Elon University sophomore Sophie Zinn considers herself the person in her friend group that is constantly encouraging others to talk about religion, a subject she is very passionate about and believes is not talked about much.
“It’s not really in the public sphere of college life or America in general as something that’s positive,” Zinn said. “I think there are a lot of positive elements to religious dialogue and learning from other people’s interest and faith traditions.”
Zinn was raised Jewish and has been practicing Buddhism for four years. She does not identify with one main religion, but bases her experiences more on her religious studies experiences learning why various religious traditions matter to those who do not follow them.
Zinn, along with five other sophomores at Elon University, was recently selected to be part of Elon’s first cohort of Multi-faith Scholars. The program combines academic coursework, undergraduate research and community engagement in multi-faith contexts. The students selected receive $5,000 annually in their junior and senior years to assist them in their development as engaged multi-faith leaders.
The idea of this program sprouted from the 2015 Multi-faith Strategic Plan of the Elon Center for the Study of Religion, Culture and Society, which advocated for the development of this program. A $100,000 grant from the Arthur Vining Davis foundation supported the establishment of the program.
“I think that our society has stigmatized religion as something that’s private and something that shouldn’t be talked about,” Zinn said. “However, because we have suppressed our religious identities in our country, we haven’t been able to interact on more personal levels with each other.”
Amy Allocco, associate professor of religious studies and director of the Multi-faith Scholars program, said that the money from the grant will be used to underwrite the program during its first years, and then the university will assume its funding.
Allocco said that the goal of the program is to be interdisciplinary. It stretches across the whole university, and its first cohort is composed of students with a variety of majors, backgrounds and research topics.
“We are privileging students who are not otherwise cohorted,” Allocco said. “This is a great opportunity for students who wouldn’t otherwise have a research platform to get involved in this.”
A requirement to be admitted to the Multi-faith scholars program is to be a religious studies major or interreligious studies minor. Though its first cohort ranges from students majoring in public heath, English, strategic communications, religious studies and international studies.
“Students who have multi-faith commitments will have the opportunity to pair classroom learning and a closely mentored undergraduate research experience with engagement outside of the university, with our local communities and use those three building blocks intersectionally,” Allocco said.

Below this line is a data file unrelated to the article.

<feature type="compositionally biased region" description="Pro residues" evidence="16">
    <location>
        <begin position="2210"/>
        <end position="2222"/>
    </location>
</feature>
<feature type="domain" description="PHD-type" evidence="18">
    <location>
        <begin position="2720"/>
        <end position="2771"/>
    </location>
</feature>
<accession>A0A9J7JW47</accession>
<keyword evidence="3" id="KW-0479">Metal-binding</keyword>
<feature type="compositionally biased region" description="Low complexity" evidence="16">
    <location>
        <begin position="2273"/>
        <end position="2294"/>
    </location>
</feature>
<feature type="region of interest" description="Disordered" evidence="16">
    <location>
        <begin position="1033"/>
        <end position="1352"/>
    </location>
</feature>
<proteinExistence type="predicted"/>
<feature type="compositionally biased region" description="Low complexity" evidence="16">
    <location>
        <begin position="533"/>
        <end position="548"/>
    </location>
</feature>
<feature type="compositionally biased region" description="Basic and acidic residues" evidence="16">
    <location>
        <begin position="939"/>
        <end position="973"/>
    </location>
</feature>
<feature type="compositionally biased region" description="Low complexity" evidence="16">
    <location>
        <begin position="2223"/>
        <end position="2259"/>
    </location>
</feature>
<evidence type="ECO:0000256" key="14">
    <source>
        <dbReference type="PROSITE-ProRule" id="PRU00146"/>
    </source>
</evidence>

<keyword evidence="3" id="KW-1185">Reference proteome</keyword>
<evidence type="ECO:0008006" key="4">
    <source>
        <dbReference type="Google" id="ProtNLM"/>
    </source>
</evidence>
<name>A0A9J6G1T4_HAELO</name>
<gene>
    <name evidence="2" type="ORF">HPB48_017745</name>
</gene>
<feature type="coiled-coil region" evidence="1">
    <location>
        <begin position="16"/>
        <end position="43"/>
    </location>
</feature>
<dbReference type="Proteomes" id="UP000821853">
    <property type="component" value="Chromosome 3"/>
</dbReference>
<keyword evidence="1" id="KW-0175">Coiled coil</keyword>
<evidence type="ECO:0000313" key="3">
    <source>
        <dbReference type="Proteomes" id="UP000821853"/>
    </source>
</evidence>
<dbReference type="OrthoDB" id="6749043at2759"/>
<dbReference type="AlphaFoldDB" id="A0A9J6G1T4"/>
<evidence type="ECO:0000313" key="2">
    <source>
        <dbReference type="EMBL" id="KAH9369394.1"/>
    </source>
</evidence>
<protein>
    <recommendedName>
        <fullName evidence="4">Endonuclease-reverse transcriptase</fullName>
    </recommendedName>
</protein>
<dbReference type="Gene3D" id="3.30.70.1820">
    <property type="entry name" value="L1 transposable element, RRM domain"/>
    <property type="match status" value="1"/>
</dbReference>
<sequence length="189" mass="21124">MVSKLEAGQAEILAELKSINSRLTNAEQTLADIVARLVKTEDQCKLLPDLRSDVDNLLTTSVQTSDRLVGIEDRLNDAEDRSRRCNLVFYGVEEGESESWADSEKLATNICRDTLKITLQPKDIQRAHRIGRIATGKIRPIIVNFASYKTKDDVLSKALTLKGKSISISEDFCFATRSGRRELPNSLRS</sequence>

Sophomore Kristina Meyer, who is in the program’s first cohort along with Zinn, says she chose to apply to the program not only because of her interest in doing research with interfaith organizations, but also because she finds building relationships with her cohort as a valuable aspect of her experience.
“We each have different research topics,” Meyer said. “But the fact that we are engaging in multiple religions and engaging with people of multiple religions, we will be able to challenge each other and offer each other different perspectives.”
This two-year program requires the selected scholars to pursue their projects closely with faculty mentors. It also requires the students to engage with the local communities to promote multi-faith learning and diversity. During their first year, the scholars will work with their mentors to plan global engagement opportunities as well as research experiences that will assist in broadening their development as multi-faith leaders. During their senior year, they will take leadership roles on campus within different departments and lead educational events focused around religion.
Zinn hopes to gain a wider perspective of individual experiences, not only from her cohort, but also from those she engages with in the community.
“I think a lot of the times it’s easy to associate different religions with particular belief systems or practices,” Zinn said. “But when it becomes more personal, I think that people’s convictions of others religions deteriorate.”
For Meyer, learning from other religions has made her more compassionate.
“I found that studying other religions and studying how people interact has strengthened my own faith,” Meyer said.
Meyer and Zinn are excited to see the expansion of the program and learn more about what they will be doing with their cohort and in their individual research projects.
Allocco hopes for the scholars to bring the communities they engage with outside of Elon back to campus to facilitate conversations within the student body. She wants to see increased communication between religious communities at Elon, and believes the scholars can change the conversation about religion at Elon. Her first meeting with the cohort will be Thursday, May 4. She hopes this meeting will serve as the “launching pad” for the cohort that she is looking to build.
“I hope we support one another in the challenging kinds of projects,” Allocco said. “Share resources and cheer one another along and ask hard questions to one another as we dig into these research projects and topics.”